As the nation deals with the tragic drama of President Trump’s final days in office, and the world reels under a now-year-long assault by a virus, the Earth continues to evolve into a dangerously inhospitable environment. And it is our collective fault.
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There is no doubt that the COVID-19 pandemic is the crisis of the moment, and a terribly serious one at that, threatening not only human lives but also the global economy. But it’s not the only crisis the world is facing, and we ought not, while confronting the immediate menace, disregard the other immense threat looming over us: global warming.
Robeson County leaders are taking a stand against Duke Energy’s plan to seek state approval to charge more for the electricity it sells. The utility says its needs to raise rates to pay for costs incurred during recent weather events, including Hurricane Florence.
What does it mean for the rest of life on Earth?
Global warming is now affecting the United States more than ever, and the risks of future disasters — from flooding along the coasts to crop failures in the Midwest — could pose a profound threat to Americans’ well-being.
Global warming is posing such wide-ranging risks to humanity, involving so many types of phenomena, that by the end of this century some parts of the world could face as many as six climate-related crises at the same time, researchers say.
A new group of “concerned citizens” is planning a campaign of mass civil disobedience starting next month and promises it has hundreds of people – from teenagers to pensioners – ready to get arrested in an effort to draw attention to the unfolding climate emergency.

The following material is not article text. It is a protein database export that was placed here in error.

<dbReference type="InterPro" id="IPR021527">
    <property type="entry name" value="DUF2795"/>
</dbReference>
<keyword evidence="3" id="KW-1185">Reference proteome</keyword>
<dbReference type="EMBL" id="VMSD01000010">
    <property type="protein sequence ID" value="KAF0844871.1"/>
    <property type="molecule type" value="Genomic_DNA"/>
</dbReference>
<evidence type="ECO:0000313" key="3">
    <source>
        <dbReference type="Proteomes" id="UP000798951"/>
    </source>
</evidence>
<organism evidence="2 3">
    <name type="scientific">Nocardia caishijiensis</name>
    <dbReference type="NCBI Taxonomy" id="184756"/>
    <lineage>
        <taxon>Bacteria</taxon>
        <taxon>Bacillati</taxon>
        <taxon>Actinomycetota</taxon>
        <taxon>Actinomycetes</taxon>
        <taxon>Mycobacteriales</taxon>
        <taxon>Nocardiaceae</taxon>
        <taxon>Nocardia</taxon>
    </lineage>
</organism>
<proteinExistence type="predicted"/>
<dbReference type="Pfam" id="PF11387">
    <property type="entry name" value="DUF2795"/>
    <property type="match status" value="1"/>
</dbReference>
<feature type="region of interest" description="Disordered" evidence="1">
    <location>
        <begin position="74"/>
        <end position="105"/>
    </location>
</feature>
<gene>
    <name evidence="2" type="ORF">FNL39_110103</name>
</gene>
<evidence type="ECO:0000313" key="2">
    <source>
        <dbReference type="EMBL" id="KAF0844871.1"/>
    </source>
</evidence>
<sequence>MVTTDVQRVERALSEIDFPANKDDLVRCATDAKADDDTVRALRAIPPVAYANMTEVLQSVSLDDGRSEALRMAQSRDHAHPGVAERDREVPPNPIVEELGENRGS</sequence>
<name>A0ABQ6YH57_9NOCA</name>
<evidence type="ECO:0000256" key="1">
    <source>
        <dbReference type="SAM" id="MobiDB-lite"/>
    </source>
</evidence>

This Sunday, the entire New York Times Magazine will be composed of just one article on a single subject: the failure to confront the global climate crisis in the 1980s, a time when the science was settled and the politics seemed to align. Written by Nathaniel Rich, this work of history is filled with insider revelations about roads not taken that, on several occasions, made me swear out loud.
But the just-released, roughly 30,000 word article by Nathaniel Rich is already being widely criticized by leading scientists, historians, and climate experts. As physicist Ben Franta, who studies the history of climate politics, put it, “Rich’s exoneration of fossil fuel producers as well as the Republican party seem based on logical non sequiturs.”
Duke Energy is attempting to save money by avoiding standard pollution controls at the fracked gas-fired power plant it proposes to build on the Duke University campus. This would allow a key respiratory pollutant to be emitted at a rate ten times higher than allowed at most other facilities – and the plant would be disastrous for the climate.